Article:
Jonathan Pollard is in the news again this week, after our former director of Central Intelligence, James Woolsey, told Israel’s Channel 10 that he suspects anti-Semitism could be a factor in America’s refusal to release the spy from his life sentence. I hadn’t ever heard such a blunt statement from any high government officer. It sent me back to the court record - and to Shakespeare’s Macbeth, in which the witches introduce the drama with the warning that “fair is foul, and foul is fair.”
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Macbeth got into it because of a memorable dissenting opinion by a judge of the United States Court of Appeals for the District of Columbia Circuit. That's the bench sometimes referred to as the mini-Supreme Court, in that it gets a lot of the disputes that directly involve the federal government. It was the court that spurned Pollard’s appeal for a new sentencing hearing and, in effect, doomed him to a life sentence on a plea bargain on a single count.
The ruling against Pollard was from a three-judge panel. The two judges in the majority were - and still are - widely admired (including by me): Ruth Bader Ginsberg, who would eventually be elevated to the Supreme Court, and Laurence Silberman. They reckoned Pollard hadn’t made his case and, the key point, missed his chance to appeal his sentence. He waited too long. Their opinion struck me, given all that was involved, as pettifoggery.
No so the dissent by Judge Stephen Williams. He didn’t accuse anyone of anti-Semitism. He sided against Pollard on the question of whether the government had improperly coerced his plea by threatening his wife. Williams also supported trial court judge, Aubrey Robinson, who’d handed down the original life sentence, against the claim that the judge ought to have recused himself during the bid for a new sentencing hearing and that he should have held a hearing on contacts he’d had outside of open court.
Williams, however, went on to find that the government had breached its side of the plea bargain agreement in a way that was a “fundamental miscarriage of justice.” He made some preliminary comments about the general judicial insistence “on a reasonable and not a niggling interpretation for plea agreements,” given that the “defendant has given up his right to a trial that satisfies due process.” Wrote he: “If fulfillment of the promise is to mean anything, it cannot refer only to the promise pared to its literal bone.”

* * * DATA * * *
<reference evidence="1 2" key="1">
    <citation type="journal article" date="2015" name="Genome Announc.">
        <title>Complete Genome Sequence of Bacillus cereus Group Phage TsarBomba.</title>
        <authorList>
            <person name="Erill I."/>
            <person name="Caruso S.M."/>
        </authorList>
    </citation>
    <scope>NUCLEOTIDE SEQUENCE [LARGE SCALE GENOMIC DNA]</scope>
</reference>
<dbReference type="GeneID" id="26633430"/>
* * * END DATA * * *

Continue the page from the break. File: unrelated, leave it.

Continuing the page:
The government, as Williams reprised it, made three promises. One was to bring to the court’s attention Pollard’s cooperation and “represent that the information supplied was of ‘considerable value’ …” Two was to refrain from seeking a life sentence. Third was to limit what it said to “the facts and circumstances.” Williams concluded that the government “complied in spirit with none of its promises; with the third, it complied in neither letter nor spirit.”
It took Williams much of an opinion of 5,000 words to sketch the sleaziness, the slyness of the semantic evasions, by which the government broke its promises. To those of us invested in both the American Constitution and the Jewish struggle, it was a heart-breaking picture. The most galling feature - at least to my ear - was the use by the government of a statement from the defense secretary at the time Pollard committed his crime, Caspar Weinberger.
Weinberger had ginned up a memorandum saying that “the punishment imposed should reflect the perfidy of [Pollard’s] actions, the magnitude of the treason committed, and the needs of national security.” What was so appalling about that - and pointedly marked by Williams - is the use of the word treason. For the Constitution provides that “Treason against the United States, shall consist only in levying War against them, or in adhering to their Enemies, giving them Aid and Comfort.”
Both the government and Weinberger knew what they were doing. They could have won a severe sentence without that libel. Yet they spoke of the crime as if Israel were an enemy. It was inaccurate. It was wrong. And it was a violation of a written contract. It may be that one dissenting opinion doesn’t amount to a verdict. But given that Judges Silberman and Ginsberg boiled down their opinion against Pollard to the timing of his motion, Williams is the most substantive review we have.
It was at the end of his dissent that Williams quoted Macbeth. He said he didn’t want to be “too critical” of the government and allowed that the analogy was “inexact.” But he said the case reminded him of “Macbeth’s curse against the witches whose promises - and their sophistical interpretations of them - led him to doom.” Then the famous lines: “And be these juggling fiends no more believ’d / That palter with us in a double sense; / That keep the word of promise to our ear, / And break it to our hope.”
Seth Lipsky is editor of The New York Sun. He was a foreign editor and a member of the editorial board of The Wall Street Journal, the founding editor of The Forward and its editor from 1990 to 2000. His books include “The Citizen’s Constitution: An Annotated Guide” and most recently “The Rise of Abraham Cahan.”